Cornwell writes about authentic, epic historical fiction and this is the latest in the brilliant Last Kingdom series. Set in the time of Alfred the Great, Uhtred has reached middle age but is certainly not slowing down! Vikings, Saxons priests, swords, axes, shields, and the lovely Aethelfiaed.
Our Souls at Night -by Kent Haruf
This touching story of friendship and love in older age is hopeful and poignant. I wept, I smiled and said, ‘ You go girl!’ many times. It’s about finding comfort in the long dark of the night – and not minding what other people think.
The Versions of Us -by Laura Barnett
This was actually one of my favourites of last year, but it’s now out in paperback so I’m cheating a little and putting it in this year’s selection. If you’re anything like me, you spend time sometimes wondering what life would be like if you’d made different choices, said yes instead of no, turned left instead of right. This life story explores the different possibilities in the relationship of Eva and Jim. It’s complicated!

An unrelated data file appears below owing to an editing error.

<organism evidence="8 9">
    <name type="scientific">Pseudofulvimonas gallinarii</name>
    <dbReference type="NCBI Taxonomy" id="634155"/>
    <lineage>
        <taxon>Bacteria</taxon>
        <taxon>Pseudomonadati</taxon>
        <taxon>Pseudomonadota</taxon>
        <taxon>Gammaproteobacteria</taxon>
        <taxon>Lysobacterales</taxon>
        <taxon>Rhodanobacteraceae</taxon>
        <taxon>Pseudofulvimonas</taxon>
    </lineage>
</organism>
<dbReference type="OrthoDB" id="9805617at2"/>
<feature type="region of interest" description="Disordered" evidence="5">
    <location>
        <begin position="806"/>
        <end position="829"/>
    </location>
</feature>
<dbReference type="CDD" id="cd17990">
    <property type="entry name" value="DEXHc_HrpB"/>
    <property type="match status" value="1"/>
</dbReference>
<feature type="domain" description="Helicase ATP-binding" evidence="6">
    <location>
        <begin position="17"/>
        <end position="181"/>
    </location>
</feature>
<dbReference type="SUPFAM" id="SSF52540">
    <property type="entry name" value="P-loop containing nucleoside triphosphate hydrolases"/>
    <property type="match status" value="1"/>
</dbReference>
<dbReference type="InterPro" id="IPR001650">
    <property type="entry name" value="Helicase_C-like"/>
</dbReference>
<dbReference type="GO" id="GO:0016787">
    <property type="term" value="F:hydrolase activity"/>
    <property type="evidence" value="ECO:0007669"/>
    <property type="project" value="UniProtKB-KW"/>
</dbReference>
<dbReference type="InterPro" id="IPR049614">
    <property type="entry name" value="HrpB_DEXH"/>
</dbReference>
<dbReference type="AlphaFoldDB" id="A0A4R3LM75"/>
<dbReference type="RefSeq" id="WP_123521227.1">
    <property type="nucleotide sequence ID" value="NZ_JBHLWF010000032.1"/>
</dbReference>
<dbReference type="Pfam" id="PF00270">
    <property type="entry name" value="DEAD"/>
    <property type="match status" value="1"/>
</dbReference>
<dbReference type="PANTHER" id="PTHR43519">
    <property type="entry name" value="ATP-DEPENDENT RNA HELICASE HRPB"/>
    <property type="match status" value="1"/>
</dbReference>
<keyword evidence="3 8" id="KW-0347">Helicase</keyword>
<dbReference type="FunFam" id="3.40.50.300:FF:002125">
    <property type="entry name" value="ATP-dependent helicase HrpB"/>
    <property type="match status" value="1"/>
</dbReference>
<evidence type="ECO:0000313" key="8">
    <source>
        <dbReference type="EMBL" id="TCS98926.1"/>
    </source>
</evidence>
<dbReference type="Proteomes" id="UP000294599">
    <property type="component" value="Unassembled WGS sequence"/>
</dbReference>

Lamentation –by C J Sansom
Lamentation is the latest medieval crime novel from C J Sansom featuring hunchback lawyer, Matthew Shardlake, who represents Catherine Parr, 6th wife of Henry VII. It’s a brutal time and the book starts with a burning at the stake….
Being Mortal: Illness, Medicine and What Matters in the End -by Atul Gawande
A thoughtful, moving discussion of how medical science may be keeping us alive for longer, but the manner in which we currently live is not necessarily providing the elderly with dignity.
Everyday Super Food –by Jamie Oliver